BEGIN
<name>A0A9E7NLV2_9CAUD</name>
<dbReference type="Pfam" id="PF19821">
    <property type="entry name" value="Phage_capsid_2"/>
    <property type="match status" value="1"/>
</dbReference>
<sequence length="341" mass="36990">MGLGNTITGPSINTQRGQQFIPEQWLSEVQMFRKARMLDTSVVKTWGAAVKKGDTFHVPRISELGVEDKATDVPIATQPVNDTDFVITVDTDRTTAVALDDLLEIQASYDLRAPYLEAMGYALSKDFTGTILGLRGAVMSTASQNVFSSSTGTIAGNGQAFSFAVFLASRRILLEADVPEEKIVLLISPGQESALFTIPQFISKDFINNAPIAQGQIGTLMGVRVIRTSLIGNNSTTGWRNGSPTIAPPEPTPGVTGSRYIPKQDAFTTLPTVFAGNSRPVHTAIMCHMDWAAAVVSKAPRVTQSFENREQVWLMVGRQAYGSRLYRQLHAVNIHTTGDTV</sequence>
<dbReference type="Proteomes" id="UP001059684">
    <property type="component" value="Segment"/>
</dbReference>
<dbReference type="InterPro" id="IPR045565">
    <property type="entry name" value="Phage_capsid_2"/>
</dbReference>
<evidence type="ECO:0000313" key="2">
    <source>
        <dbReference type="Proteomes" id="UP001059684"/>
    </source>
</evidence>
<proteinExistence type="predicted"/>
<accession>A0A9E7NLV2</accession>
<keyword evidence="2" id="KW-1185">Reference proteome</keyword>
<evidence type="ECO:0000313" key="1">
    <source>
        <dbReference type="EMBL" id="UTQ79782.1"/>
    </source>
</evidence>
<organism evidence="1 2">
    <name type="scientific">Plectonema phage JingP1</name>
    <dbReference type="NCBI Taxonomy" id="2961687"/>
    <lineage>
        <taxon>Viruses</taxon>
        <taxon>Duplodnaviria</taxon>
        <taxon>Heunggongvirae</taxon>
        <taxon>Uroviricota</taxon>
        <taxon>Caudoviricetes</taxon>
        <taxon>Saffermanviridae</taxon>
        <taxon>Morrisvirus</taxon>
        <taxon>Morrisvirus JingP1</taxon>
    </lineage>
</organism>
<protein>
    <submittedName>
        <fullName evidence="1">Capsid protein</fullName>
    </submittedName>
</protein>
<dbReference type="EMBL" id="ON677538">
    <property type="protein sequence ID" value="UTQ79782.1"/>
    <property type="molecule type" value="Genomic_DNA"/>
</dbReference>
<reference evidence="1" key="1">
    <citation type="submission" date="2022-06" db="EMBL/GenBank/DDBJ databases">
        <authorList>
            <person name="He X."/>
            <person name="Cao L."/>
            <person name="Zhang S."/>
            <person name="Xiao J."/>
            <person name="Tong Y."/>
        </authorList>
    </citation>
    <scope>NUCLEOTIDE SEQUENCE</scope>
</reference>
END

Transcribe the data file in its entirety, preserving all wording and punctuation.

<name>A0A9E7NLV2_9CAUD</name>
<dbReference type="Pfam" id="PF19821">
    <property type="entry name" value="Phage_capsid_2"/>
    <property type="match status" value="1"/>
</dbReference>
<sequence length="341" mass="36990">MGLGNTITGPSINTQRGQQFIPEQWLSEVQMFRKARMLDTSVVKTWGAAVKKGDTFHVPRISELGVEDKATDVPIATQPVNDTDFVITVDTDRTTAVALDDLLEIQASYDLRAPYLEAMGYALSKDFTGTILGLRGAVMSTASQNVFSSSTGTIAGNGQAFSFAVFLASRRILLEADVPEEKIVLLISPGQESALFTIPQFISKDFINNAPIAQGQIGTLMGVRVIRTSLIGNNSTTGWRNGSPTIAPPEPTPGVTGSRYIPKQDAFTTLPTVFAGNSRPVHTAIMCHMDWAAAVVSKAPRVTQSFENREQVWLMVGRQAYGSRLYRQLHAVNIHTTGDTV</sequence>
<dbReference type="Proteomes" id="UP001059684">
    <property type="component" value="Segment"/>
</dbReference>
<dbReference type="InterPro" id="IPR045565">
    <property type="entry name" value="Phage_capsid_2"/>
</dbReference>
<evidence type="ECO:0000313" key="2">
    <source>
        <dbReference type="Proteomes" id="UP001059684"/>
    </source>
</evidence>
<proteinExistence type="predicted"/>
<accession>A0A9E7NLV2</accession>
<keyword evidence="2" id="KW-1185">Reference proteome</keyword>
<evidence type="ECO:0000313" key="1">
    <source>
        <dbReference type="EMBL" id="UTQ79782.1"/>
    </source>
</evidence>
<organism evidence="1 2">
    <name type="scientific">Plectonema phage JingP1</name>
    <dbReference type="NCBI Taxonomy" id="2961687"/>
    <lineage>
        <taxon>Viruses</taxon>
        <taxon>Duplodnaviria</taxon>
        <taxon>Heunggongvirae</taxon>
        <taxon>Uroviricota</taxon>
        <taxon>Caudoviricetes</taxon>
        <taxon>Saffermanviridae</taxon>
        <taxon>Morrisvirus</taxon>
        <taxon>Morrisvirus JingP1</taxon>
    </lineage>
</organism>
<protein>
    <submittedName>
        <fullName evidence="1">Capsid protein</fullName>
    </submittedName>
</protein>
<dbReference type="EMBL" id="ON677538">
    <property type="protein sequence ID" value="UTQ79782.1"/>
    <property type="molecule type" value="Genomic_DNA"/>
</dbReference>
<reference evidence="1" key="1">
    <citation type="submission" date="2022-06" db="EMBL/GenBank/DDBJ databases">
        <authorList>
            <person name="He X."/>
            <person name="Cao L."/>
            <person name="Zhang S."/>
            <person name="Xiao J."/>
            <person name="Tong Y."/>
        </authorList>
    </citation>
    <scope>NUCLEOTIDE SEQUENCE</scope>
</reference>